Pilcher arrested George and Pattie Harrison, and the booking process at the police station took so long that they did indeed miss McCartney’s wedding.
Later that month, the Harrisons were found guilty of possession and they each paid a 250 pound fine. Like Lennon, Harrison was dogged by his conviction and later had trouble getting a visa to visit the United States.
And as for Sergeant Pilcher? In 1972, he received a four-year prison sentence for perjury after allegations that he had routinely planted evidence and lied in court.
Paul McCartney landed in Tokyo in January 1980 to tour Japan with his band Wings, but he never made it out of the airport. Customs officials found a half pound of cannabis in his luggage and took him away to a narcotics detention center.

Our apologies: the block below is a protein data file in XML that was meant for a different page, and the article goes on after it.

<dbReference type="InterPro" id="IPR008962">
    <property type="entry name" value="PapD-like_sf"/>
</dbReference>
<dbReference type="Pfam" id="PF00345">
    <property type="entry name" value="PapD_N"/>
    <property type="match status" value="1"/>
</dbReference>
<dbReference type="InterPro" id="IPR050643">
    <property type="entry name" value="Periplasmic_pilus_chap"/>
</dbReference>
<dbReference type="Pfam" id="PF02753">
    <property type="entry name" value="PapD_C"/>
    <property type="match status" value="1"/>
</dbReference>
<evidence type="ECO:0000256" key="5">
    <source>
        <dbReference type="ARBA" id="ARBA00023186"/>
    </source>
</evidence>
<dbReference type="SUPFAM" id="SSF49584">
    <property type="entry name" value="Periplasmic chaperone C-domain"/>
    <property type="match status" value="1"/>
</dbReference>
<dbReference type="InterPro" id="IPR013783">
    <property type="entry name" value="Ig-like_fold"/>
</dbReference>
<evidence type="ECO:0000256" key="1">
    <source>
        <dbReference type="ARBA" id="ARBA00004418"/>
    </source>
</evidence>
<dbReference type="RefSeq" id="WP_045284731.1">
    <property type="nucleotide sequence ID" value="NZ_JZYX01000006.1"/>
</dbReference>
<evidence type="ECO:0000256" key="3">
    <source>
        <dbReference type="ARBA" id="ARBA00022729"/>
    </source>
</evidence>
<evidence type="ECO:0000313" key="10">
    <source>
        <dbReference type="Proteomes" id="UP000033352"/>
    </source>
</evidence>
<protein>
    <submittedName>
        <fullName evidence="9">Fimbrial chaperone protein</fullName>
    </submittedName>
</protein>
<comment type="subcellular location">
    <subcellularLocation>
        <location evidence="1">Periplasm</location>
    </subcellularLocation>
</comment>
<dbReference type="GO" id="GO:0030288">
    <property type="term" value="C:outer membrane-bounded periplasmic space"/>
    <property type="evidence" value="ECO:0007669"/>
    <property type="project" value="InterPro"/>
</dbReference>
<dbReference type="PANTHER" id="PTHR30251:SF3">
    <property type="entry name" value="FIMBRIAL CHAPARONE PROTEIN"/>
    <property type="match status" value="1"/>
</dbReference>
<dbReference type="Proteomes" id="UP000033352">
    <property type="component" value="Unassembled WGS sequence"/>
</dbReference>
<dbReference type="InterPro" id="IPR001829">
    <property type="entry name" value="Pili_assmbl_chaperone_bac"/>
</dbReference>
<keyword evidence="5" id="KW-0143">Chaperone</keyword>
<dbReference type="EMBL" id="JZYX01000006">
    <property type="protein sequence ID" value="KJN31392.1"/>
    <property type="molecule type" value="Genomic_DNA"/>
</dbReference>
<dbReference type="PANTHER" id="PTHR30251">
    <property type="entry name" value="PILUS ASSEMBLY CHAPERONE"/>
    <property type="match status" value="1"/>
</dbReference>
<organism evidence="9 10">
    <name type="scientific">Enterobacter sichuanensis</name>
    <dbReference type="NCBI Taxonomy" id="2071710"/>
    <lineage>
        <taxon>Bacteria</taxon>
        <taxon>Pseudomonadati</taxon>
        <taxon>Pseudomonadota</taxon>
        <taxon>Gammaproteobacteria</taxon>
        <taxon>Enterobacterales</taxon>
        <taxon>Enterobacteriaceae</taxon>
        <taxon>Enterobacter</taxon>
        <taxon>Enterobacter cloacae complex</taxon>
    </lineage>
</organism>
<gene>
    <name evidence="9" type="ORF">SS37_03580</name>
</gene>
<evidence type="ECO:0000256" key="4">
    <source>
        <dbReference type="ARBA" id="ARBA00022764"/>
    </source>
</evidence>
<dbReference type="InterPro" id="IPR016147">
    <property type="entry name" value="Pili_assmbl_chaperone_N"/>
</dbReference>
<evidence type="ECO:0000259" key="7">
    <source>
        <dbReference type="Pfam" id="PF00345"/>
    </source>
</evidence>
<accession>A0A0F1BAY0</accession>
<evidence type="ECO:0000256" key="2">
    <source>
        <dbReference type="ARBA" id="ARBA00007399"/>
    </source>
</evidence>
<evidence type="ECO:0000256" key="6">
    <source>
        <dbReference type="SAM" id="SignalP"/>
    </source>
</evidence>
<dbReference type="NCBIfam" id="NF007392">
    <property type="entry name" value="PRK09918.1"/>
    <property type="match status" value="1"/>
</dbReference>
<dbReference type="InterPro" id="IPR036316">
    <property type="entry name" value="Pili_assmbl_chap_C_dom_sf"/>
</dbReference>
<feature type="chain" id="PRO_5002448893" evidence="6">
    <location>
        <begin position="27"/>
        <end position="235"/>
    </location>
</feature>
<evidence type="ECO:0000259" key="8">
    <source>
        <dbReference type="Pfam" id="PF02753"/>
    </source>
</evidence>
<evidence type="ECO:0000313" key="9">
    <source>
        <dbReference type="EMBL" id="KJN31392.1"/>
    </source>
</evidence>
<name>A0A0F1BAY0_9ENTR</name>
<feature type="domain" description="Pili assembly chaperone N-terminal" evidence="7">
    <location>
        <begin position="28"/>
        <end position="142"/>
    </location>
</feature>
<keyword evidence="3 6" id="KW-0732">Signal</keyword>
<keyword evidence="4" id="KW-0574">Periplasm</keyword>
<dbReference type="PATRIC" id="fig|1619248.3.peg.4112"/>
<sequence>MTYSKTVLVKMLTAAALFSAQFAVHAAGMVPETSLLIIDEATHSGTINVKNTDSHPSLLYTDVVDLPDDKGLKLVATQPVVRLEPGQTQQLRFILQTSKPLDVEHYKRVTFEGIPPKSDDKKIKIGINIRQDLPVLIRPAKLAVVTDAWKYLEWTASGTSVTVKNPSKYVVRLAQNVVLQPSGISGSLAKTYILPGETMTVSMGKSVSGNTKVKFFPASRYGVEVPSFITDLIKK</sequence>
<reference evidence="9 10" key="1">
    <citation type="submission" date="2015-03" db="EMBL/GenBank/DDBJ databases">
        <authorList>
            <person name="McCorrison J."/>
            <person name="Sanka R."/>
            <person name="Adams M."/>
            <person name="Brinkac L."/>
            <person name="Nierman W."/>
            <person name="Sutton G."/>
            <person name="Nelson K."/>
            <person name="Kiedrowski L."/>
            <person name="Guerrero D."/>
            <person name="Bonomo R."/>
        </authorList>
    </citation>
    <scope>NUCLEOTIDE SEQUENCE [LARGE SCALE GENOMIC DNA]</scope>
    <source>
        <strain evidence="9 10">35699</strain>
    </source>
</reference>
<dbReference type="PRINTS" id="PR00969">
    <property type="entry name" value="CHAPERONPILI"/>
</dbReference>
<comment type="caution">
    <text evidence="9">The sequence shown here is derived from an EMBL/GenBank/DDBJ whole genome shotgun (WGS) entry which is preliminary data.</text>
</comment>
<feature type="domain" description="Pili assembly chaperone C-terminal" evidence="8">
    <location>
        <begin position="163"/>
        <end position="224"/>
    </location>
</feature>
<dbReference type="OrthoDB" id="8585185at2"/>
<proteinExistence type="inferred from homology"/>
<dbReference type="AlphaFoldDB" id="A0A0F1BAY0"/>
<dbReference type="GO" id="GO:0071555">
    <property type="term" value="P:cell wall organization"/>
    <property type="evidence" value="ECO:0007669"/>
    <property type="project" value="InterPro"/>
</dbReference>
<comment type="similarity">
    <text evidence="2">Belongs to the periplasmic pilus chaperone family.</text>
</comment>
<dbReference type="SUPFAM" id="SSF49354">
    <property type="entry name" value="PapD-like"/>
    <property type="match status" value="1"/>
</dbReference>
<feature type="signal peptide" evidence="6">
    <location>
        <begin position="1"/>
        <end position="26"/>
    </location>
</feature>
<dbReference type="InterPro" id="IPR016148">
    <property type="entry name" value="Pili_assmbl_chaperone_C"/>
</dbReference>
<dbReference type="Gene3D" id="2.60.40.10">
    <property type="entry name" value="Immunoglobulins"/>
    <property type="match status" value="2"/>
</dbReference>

“We were about to fly to Japan and I knew I wouldn’t be able to get anything to smoke over there,” McCartney recounted in 2004. “This stuff was too good to flush down the toilet, so I thought I’d take it with me.”
McCartney had good reason to be this cavalier – he’d been arrested for cannabis possession numerous times, and had always gotten away with a slap on the wrist.
But this time it was different. In Japan, a cannabis smuggling charge carried a sentence of up to seven years’ hard labor. While his lawyers worked to get him released, McCartney tried to stay upbeat, spending his time exercising and reading science fiction books in his jail cell, and taking communal baths with the other prisoners (something those prisoners probably talked about for years afterward).